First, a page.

Rename It the Ark!

One of Fellows Morton and Clayton’s last three narrowboats, Clee was offered to boatman John Henry ‘Jack’ Meredith – a waterways veteran whose family had worked the canals for generations – in 1947.

Clee was one of the new ‘Hill’ class, fitted with a 9hp Bolinder and intended to work in the company’s Northern fleet based at Wolverhampton. But FMC – a family firm that had been looked on as the Pickfords of the canals since 1837 – was destined to fall victim to nationalisation. In 1948 the company incurred the first trading loss in its history and went into voluntary liquidation. All its assets – lorries, properties and boats – were acquired by the British Transport Commission early the following year.

For Jack Meredith and his family, 1948 was also a watershed. After a lifetime on the canals, he and his wife Sarah decided that the time had come to make sure their two daughters, Ethel and Mary, received a proper education. So Jack took a tied canalside house and a position with British Waterways, for whom he captained a tug until he retired.

Ethel & Mary today.

Ethel & Mary today.

When they said goodbye to Clee, Ethel was 10 years old, and little Mary was just two. Most of Ethel’s early childhood was spent on Jack’s first motor-driven narrowboat, Perch, which he took over in 1935. To this day, she clearly remembers what life was like for a family of four. ‘A caravan’s bigger than that,’ she says, ‘but you enjoyed it. You didn’t get that much time to be in there.’

Jack and Ethel on Perch, 1939. At some point the photo fell into a canal.

Jack and Ethel on Perch, 1939. At some point the photo fell into a canal.

She also remembers getting little formal education before they moved canal-side. When Perch tied up for a short while at one of the company’s depots, she was sent off to the local school – but only for the afternoon. ‘I had a note card and I could go half days whenever we stayed there. Couldn’t learn anything – by the time you told them your name it was time to go home.’

Both sisters remember that Jack and Sarah came from a very extended family of boat people. At one point, Jack’s parents may have had as many as eight children on their boat – ‘rename it the Ark’ Mary says today – so living conditions for his own family must have seemed luxurious by comparison. Ethel remembers chequered curtains covering her parent’s bed, and sleeping on what was effectively the sideboard while Mary was in a cot.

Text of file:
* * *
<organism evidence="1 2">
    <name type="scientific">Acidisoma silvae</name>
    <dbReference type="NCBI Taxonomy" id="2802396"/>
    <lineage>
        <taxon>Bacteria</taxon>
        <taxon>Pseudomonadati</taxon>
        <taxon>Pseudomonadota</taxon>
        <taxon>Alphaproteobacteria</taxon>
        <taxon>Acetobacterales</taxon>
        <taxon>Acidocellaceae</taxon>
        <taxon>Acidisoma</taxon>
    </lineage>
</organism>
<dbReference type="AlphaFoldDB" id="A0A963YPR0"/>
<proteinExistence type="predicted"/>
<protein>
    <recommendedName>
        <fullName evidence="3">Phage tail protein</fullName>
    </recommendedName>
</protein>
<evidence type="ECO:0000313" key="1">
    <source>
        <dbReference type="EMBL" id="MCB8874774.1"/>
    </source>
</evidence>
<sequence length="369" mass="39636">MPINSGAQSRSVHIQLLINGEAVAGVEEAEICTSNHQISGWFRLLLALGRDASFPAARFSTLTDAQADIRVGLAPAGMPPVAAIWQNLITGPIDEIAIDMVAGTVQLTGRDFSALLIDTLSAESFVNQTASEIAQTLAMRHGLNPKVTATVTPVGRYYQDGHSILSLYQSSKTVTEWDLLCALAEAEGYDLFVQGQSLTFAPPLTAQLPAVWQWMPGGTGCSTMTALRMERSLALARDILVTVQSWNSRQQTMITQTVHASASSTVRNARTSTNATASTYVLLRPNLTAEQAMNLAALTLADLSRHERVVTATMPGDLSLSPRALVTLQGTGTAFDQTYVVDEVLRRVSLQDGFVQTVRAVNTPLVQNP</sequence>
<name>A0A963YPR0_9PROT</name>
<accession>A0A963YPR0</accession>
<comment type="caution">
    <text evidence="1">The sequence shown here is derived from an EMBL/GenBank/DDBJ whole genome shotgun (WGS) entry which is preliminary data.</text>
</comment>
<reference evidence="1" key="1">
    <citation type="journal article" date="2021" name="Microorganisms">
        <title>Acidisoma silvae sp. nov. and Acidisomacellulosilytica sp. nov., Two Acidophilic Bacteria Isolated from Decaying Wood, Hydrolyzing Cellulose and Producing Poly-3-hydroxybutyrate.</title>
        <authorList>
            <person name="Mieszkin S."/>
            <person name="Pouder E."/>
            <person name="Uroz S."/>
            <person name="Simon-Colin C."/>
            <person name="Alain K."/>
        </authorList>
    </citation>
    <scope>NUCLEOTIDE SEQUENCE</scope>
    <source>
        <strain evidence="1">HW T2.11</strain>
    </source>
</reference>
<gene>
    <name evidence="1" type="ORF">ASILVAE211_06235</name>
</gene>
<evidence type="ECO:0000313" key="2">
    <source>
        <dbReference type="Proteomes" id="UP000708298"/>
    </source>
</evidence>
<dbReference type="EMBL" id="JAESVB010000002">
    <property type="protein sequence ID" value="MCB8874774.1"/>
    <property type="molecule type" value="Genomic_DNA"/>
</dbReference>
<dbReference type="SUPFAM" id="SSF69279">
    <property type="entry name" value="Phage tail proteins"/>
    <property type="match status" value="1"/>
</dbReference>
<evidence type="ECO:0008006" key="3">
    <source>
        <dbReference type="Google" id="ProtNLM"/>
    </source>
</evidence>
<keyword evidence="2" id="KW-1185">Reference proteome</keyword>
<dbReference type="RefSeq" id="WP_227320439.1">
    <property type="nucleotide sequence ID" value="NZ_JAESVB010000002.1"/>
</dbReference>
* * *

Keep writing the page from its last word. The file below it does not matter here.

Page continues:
Ethel &Mary on Clee at Birmingham 1948 approx.

Ethel &Mary on Clee at Birmingham 1948 approx.

Ethel remembers Clee and Perch carrying ‘smelter’ for the steel works, pure chocolate, or ’crump’, for Cadbury’s – ‘the best chocolate you’ve ever tasted in your life’, and crates full of finished pottery. She even recalls going into the factory when the pottery was being collected, and watching it being painted by hand.

Ethel and Mary sitting on a bogey for carrying spelter and copper.

Ethel and Mary sitting on a bogey for carrying spelter and copper.

Ethel remembers times when the boat was empty for a short while – ‘If the boat was empty, we’d play – I had a bike in there. When we went through the beams I had to go down and come up and pedal again.’

But the work almost never stopped. Jack often worked fly loads – night deliveries to get in the right place for the next load – while the girls slept straight through. He talked about carrying bombs during the war – and about ‘swapping’ goods with other boat people as they went about their business. Even when he had time off, he spent every spare minute painting roses and castles – on stools, boxes, buckets, water cans, mops, and every part of the boat itself.

Jack, still painting, age 82.

Jack, still painting, age 82.

It sounds an idyllic life, but there were dangers too. Ethel’s mother described how she used to tie her to a water can for safety when she was very little – only for Ethel to fall into the water, can and all. Neither parent could swim – in fact few boat people were able to – but ‘they’d jump into the canal to fetch you out.’ And when the boat went into a lock they would tie Ethel to a post, with a rope ‘just long enough so you didn’t go to the lock side, while she worked the locks’.

Despite occasional dangers, both girls remember their brief childhood on the narrowboats with affection. To this day they wax lyrical about the sound of a Bolinder engine – and Sarah’s prized Measham teapot still has pride of place in Mary’s china cabinet.

The Heasham Teapot (Bargee Teapot).

The Heasham Teapot (Bargee Teapot).

After the family parted company from their last boat, Clee went on to a very different life. Initially purchased by the Docks and Inland Waterways Executive, she worked in the NW division until she was finally sunk and abandoned in one of two flash locks near Anderson. She lay there, ‘pickled’ in salt water, until 1983, when she was refloated and continued her working life on the Oxford Canal – eventually finding her way to retirement at Alvecote Marina.

Keen to find out more about Clee’s history, we searched the internet – and that revealed a tiny picture of Clee with two little girls standing at the stern. Meanwhile, a health survey record for 1948 revealed that her boatman was Jack Meredith. Usually health records only listed the number of children on board a boat, not their names, but in Clee’s case both girls’ names and year of birth were recorded because they had contracted scarlet fever.

A quick search of national records led to a distant cousin who had them listed on a family tree, and as a result the NBHF was able to contact both sisters – and share a very enjoyable day reminiscing about the last narrowboat they knew as bargees: NB Clee.